“Hell,” Mitch growled as he stuffed the last bag into the bed of the truck. He had planned to leave with dark. He put the hitch onto the back of the truck feeling even more angry and frustrated. His horse trailer was at the ranch where he would get Ranger before heading north. His mind was on none of that.
“What’s wrong?” Adolph asked, letting the rabbit go, that he had only been half-heartedly chasing.
It was too hot. Maybe that was all Mitch was feeling. Except he knew it wasn’t.
“It’s that woman,” he said finally as he straightened and stared toward the city.
Adolph gave a wolf smile. “The beautiful one?”
“You know which one.” Mitch was disgusted and angry at himself. He couldn’t let it go. She was in trouble. It wasn’t his problem. She wasn’t his problem. Ever since he’d read the morning paper, seen a third woman had been killed, he’d had a bad feeling. Throughout the day, as he’d readied the house to be left, his premonition had grown.
He could feel energies building-- ugly and dark, threatening. He needed to leave Tucson, to go north where he could think more clearly and better protect himself. He had sent Buck and Sofia ahead to ready the house. It was time for him to go. Elke Hemstreet wasn’t in danger.
Except, she was. The dark elements were growing. She had already made herself a target. She didn’t have a clue what she would soon face. Swearing under his breath, he told Adolph, “Get in the truck.”
“You aren’t in a good mood. Don’t do something you’ll regret.”
“I won’t.” He headed down the driveway pushing the remote to close the gate behind him. He hoped the home would be there when he returned.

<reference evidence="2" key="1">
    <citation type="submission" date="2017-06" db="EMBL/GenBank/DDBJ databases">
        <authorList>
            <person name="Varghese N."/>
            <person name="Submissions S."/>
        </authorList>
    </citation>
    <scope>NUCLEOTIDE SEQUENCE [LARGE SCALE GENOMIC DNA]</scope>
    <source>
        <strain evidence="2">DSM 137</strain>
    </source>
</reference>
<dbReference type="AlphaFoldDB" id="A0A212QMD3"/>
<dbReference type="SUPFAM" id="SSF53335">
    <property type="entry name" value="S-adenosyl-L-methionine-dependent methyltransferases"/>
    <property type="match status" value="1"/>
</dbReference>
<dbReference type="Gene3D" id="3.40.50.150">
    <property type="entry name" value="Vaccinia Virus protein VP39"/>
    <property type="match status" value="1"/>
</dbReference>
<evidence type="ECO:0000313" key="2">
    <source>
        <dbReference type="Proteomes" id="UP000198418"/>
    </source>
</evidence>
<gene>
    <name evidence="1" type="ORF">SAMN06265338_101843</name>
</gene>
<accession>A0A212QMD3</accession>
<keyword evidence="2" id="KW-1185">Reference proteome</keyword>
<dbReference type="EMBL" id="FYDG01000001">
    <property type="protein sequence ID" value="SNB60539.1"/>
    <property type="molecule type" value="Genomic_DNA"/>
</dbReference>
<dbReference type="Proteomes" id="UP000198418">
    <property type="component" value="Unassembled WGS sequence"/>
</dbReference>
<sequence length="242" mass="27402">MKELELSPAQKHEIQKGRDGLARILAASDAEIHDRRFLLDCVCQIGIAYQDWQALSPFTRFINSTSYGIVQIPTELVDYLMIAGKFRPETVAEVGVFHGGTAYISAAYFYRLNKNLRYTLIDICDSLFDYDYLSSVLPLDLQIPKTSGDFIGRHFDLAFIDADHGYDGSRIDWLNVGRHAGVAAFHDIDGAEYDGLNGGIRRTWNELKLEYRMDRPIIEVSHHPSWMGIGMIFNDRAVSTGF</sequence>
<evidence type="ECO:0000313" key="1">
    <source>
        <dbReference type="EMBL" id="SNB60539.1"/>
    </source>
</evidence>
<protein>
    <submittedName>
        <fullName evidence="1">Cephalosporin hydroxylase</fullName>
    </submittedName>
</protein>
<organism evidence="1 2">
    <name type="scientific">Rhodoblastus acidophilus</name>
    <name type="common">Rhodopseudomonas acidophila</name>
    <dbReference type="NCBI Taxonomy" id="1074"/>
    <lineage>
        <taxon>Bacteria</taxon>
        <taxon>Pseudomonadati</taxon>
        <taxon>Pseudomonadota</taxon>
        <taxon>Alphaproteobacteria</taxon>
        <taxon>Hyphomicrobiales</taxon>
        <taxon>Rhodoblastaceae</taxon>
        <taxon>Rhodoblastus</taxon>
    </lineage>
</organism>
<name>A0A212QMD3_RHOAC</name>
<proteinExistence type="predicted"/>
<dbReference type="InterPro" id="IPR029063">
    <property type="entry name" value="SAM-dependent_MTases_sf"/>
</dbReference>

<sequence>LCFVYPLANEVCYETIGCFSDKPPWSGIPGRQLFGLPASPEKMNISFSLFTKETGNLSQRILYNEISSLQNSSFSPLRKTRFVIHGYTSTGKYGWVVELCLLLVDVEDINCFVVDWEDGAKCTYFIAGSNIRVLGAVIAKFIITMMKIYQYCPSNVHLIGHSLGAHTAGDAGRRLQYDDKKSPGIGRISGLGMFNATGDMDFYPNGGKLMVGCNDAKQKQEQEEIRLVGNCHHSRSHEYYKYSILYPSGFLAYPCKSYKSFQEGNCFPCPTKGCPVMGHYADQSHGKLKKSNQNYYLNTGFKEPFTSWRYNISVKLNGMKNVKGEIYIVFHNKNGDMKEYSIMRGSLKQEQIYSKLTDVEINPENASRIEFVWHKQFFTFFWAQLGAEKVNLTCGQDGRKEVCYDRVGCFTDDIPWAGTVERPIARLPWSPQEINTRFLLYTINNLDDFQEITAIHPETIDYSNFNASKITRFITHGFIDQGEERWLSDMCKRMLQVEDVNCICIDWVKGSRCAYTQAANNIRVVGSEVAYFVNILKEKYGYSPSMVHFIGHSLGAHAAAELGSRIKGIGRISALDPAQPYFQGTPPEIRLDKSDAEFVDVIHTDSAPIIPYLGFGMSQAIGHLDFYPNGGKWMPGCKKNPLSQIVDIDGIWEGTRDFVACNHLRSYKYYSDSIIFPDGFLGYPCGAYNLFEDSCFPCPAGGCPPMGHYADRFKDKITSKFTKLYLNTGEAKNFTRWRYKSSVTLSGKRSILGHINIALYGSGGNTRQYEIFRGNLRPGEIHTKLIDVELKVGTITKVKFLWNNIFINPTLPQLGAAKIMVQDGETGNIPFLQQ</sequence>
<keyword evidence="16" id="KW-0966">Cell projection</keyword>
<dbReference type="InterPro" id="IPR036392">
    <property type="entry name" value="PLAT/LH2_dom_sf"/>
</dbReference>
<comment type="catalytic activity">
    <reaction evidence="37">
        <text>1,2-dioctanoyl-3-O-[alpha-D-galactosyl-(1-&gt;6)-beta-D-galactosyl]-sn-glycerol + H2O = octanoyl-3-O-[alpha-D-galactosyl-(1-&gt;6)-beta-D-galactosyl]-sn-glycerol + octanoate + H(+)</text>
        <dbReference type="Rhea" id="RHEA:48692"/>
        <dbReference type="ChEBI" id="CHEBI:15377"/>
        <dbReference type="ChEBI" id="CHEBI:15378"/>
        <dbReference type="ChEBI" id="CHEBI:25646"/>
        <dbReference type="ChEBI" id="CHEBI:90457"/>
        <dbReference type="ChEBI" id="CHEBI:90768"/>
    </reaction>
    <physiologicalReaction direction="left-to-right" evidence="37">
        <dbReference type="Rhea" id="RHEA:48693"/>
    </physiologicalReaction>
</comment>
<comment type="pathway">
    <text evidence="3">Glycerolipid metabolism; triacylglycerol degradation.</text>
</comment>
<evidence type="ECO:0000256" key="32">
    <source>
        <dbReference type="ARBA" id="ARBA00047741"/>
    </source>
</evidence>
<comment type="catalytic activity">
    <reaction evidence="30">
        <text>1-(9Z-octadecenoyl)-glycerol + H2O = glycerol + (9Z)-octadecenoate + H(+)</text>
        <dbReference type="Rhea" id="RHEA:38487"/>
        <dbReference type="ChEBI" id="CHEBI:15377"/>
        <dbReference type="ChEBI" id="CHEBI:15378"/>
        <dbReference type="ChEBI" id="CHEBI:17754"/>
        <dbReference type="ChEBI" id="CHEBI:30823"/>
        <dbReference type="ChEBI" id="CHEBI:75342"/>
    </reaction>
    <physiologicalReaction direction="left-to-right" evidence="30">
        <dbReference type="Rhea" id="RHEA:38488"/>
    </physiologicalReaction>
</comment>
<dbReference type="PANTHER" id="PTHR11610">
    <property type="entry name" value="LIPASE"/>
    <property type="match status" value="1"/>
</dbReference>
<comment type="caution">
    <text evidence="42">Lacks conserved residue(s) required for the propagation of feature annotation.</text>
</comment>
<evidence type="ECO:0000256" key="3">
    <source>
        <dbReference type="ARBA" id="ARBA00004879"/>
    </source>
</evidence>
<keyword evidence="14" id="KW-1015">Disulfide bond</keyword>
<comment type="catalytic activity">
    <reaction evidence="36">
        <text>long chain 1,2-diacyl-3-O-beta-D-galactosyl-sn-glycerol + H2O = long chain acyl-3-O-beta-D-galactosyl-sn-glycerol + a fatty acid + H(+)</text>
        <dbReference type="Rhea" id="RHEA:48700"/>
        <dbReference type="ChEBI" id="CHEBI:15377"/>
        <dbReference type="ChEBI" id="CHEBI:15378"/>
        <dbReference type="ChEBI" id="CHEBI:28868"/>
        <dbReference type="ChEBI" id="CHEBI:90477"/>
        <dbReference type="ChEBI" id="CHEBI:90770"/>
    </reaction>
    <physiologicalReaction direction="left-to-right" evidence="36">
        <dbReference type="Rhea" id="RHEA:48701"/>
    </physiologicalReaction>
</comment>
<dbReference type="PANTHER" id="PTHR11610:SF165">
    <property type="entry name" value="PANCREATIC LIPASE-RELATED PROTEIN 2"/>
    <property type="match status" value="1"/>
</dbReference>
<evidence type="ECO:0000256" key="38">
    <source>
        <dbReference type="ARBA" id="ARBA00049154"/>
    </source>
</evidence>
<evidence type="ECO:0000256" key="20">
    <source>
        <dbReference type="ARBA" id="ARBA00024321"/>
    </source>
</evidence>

“How do you know where to find her?” Adolph asked watching as a thick lightning strike drove into the distant Tucson Mountains.
“I know.” That made him mad too, that he did know. That ever since she had come to his home he had wanted to know more about her, about what she did, where she lived. He knew and knowing infuriated him.
Driving across Tucson, the storm seemed to be staying in the Tucson Mountains. Overhead it was a clear sky filled with stars while the opposite mountains were being hammered. The blackness above was enhanced by no moonlight. Its sliver wouldn’t rise until 3 am.
Beyond downtown Tucson, he turned into the old barrio. He didn’t need to read the street signs. He knew where she was by scent. He stopped the truck in front of a two story, older home. She would be in the upper level. There were no lights on. Fine, he had no intention of knocking. “Stay with the truck,” he told Adolph as he got out. A figure walked out of the shadows and headed toward the gated entrance. At the metal grill, the male pulled a knife and began to jimmy the lock.
Mitch smiled. “Looking for something?” he asked quietly as he walked up behind the man, who turned with the knife in his hand. Mitch reached out and grabbed his wrist, twisting it hard enough to force him to drop the knife before he heard the bone snap over his knee. The man let out a yelp of pain. “Worse happens if you don’t get out of here,” Mitch warned. The man grasped his broken arm, wheeled, and sprinted out of sight. Mitch kicked the knife into the oleander.
Directing his powers toward the lock, he heard it click open and walked through. At the top of the stairs, there was a door. Again, the lock was no problem, and he walked into the silent apartment. Small kitchen to the left, living room in front of him and a door down a short hall that had to be to the bedroom. He stalked toward it angry and ready to tear something apart that he was even doing this.
As he opened the door, a flare of energy shot toward him, which he blocked with his hand, throwing it to the ground. “Now was that nice?” he asked realizing that she wasn’t quite as defenseless as he had assumed.